Caution needed in methane reduction measurement

By David Messina*

As the livestock industry becomes increasingly sophisticated around its role in contributing to net zero goals, so too should the measures it adopts to assess the effectiveness of methane inhibitors in cattle.

Just as chasing high weaning weights can have a negative impact on calving ease (by virtue of associated higher birth weights), a cattle industry looking to reduce its methane emissions needs to adopt measurements that provide a net benefit.

To date methane reduction has been the simplest and therefore most readily and widely adopted measure. It compares a control group with a test group and measures any comparative reduction in methane production.

If cattle are producing less methane, whether it’s 10% or 90%, then that’s great for the environment.

However, crudely, the best way to stop cattle emitting methane is to stop them eating. If that occurs there will then be no fermentation in the rumen, no methane production and no greenhouse gas emitting burps. Simple. The downside, however, is that the growth rates of your cattle suffer.

Unfortunately, the simple measure of methane reduction doesn’t take this factor into account. As a result, methane production/reduction figures can be driven in part or in total by reduced feed consumption rather than solely by the methane inhibitor.

And if that occurs, you need more cattle to produce the same amount of meat or milk, and the methane reduction previously achieved is neutralized or marginalized.

Methane yield is a more useful measurement because it normalises the feed intake issue.

It is a measure of methane production per unit feed consumed (CH4 grams per day / kg dry matter intake).

Given growth rates are correlated to feed intake there is a logical assumption that if feed intake remains the same or improves, and methane production reduces, then the methane inhibitor is doing its job without negatively impacting performance.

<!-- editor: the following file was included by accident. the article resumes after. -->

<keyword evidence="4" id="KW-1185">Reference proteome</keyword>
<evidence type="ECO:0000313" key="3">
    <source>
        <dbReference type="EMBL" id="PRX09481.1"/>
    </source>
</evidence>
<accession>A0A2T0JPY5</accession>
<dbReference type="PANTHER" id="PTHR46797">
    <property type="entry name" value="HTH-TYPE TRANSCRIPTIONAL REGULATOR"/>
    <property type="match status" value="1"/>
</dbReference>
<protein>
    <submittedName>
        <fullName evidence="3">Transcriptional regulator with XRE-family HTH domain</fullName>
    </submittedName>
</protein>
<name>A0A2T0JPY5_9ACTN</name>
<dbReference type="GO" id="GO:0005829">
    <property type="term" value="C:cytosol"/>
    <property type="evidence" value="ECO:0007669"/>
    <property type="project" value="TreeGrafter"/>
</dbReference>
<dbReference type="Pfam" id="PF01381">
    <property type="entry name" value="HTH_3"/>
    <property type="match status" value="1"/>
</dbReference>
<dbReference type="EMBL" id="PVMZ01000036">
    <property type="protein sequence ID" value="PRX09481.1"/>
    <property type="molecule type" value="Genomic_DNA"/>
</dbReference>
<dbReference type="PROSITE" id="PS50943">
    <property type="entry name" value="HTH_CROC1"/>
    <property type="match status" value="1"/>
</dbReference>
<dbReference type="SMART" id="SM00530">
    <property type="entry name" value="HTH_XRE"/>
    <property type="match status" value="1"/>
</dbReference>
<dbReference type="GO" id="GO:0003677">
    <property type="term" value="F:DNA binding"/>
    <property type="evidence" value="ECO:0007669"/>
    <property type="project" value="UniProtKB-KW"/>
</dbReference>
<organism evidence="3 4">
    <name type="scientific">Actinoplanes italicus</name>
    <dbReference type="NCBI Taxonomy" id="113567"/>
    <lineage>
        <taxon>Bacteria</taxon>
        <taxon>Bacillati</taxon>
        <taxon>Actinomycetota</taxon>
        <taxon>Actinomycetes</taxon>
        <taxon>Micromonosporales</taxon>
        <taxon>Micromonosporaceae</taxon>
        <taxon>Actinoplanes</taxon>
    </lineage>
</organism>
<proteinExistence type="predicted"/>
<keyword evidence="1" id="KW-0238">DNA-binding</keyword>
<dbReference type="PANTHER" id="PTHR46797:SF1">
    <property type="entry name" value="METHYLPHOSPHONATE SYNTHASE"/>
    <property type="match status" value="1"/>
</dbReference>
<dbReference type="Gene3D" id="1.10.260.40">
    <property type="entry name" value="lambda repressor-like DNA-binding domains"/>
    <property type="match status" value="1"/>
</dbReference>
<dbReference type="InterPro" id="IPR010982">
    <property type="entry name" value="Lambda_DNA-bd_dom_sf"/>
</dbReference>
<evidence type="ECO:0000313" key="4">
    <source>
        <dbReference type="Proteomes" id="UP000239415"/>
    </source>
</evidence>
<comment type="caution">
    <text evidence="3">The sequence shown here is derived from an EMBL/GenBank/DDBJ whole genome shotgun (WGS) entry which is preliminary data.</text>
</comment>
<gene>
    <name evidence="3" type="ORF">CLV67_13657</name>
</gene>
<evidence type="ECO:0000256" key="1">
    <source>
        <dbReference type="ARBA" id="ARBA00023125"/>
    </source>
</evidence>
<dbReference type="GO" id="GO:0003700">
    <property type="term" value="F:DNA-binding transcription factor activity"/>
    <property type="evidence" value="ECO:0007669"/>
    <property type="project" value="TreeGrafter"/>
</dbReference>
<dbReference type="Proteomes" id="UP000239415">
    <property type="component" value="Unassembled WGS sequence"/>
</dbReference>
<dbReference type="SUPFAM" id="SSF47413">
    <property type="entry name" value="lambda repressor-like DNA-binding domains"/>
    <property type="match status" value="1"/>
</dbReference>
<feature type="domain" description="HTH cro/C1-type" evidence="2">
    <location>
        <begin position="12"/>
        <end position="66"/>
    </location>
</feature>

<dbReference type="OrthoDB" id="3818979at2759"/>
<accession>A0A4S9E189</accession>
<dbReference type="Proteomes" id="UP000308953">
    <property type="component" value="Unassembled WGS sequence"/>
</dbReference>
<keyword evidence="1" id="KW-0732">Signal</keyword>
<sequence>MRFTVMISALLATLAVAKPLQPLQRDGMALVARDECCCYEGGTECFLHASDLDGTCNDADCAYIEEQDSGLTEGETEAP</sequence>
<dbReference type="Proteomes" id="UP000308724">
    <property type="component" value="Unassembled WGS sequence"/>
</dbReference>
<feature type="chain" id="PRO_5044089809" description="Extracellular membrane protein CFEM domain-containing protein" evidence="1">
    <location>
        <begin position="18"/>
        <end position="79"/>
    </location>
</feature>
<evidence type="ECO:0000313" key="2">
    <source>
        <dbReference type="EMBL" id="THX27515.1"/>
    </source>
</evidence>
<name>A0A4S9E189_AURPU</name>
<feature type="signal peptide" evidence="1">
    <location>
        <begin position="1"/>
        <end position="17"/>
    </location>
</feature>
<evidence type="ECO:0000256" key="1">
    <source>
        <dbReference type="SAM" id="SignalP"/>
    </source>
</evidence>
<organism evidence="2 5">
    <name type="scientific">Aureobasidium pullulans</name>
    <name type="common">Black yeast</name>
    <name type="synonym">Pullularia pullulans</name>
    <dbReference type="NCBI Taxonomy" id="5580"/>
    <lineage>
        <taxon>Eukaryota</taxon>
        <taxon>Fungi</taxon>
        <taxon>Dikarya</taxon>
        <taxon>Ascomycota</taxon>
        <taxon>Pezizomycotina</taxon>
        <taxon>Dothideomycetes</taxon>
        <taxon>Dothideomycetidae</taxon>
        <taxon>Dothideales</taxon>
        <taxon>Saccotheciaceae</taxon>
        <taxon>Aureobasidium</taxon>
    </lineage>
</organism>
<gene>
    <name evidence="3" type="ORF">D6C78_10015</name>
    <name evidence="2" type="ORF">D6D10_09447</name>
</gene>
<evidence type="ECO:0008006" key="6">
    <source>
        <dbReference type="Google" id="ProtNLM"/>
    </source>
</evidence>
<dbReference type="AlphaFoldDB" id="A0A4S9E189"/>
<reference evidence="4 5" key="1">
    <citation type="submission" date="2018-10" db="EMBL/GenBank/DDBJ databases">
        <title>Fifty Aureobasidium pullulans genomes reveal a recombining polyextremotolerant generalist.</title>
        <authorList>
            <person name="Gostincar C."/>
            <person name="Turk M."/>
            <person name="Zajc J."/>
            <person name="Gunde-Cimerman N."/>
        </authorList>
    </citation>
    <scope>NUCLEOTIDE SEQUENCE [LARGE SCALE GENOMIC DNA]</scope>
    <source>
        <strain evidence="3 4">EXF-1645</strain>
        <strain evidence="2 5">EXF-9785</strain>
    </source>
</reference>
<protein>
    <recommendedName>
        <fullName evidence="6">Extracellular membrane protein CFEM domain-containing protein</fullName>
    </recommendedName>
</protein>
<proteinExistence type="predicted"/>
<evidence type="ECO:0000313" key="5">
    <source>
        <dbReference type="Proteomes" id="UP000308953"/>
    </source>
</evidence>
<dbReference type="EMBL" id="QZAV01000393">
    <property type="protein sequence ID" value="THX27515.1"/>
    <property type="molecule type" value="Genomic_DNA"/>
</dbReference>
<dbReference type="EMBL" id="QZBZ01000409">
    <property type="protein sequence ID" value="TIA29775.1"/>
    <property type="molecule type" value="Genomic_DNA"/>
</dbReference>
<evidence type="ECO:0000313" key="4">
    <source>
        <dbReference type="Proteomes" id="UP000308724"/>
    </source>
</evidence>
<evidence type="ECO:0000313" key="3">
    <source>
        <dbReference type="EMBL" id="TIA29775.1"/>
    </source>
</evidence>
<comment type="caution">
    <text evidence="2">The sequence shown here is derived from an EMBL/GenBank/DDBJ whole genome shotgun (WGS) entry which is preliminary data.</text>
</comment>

However, the beef and dairy industries look beyond net feed intake to more sophisticated Feed Conversion Ratios or feed efficiency measures because they take into account the performance of the animal versus simply relying on the feed it consumes to assess performance.

Methane intensity does the same, measuring methane reduction against growth rates (CH4 grams per day / avg daily weight gain).

This is a superior measurement as the more kilograms of beef or milk that the livestock can produce, while at the same reducing methane production, the better the environmental outcomes will be.

Logically reducing methane intensity should be achievable. Considerable energy is ‘lost’ during the rumination process when starches are converted to methane. If that fermentation converts the starches into an alternative form of energy which is available to and usable by the animal instead of being burped, it can then be converted into extra meat or milk.

This is the holy grail of methane measurement because if proponents can demonstrate that there is a productivity gain at the same time as a reduction in methane emitted, then everyone wins and adoption will be greater.

Practically, it is achievable too. To date Rumin8 has achieved up to 9 per cent productivity gains in its animal trials, while achieving 50-90% reductions in methane intensity in the feedlot and 24-50% reductions in the paddock.

So by achieving reductions in methane intensity, we can reduce the environmental footprint of the global cattle herd whilst improving global food security.


* David Messina is a Co-founder and CEO of Rumin8, a climate technology company using a pharmaceutical approach to reproduce and stabilise nature’s solutions to make affordable feed supplements that reduce methane emissions from livestock.

Cameron Morse
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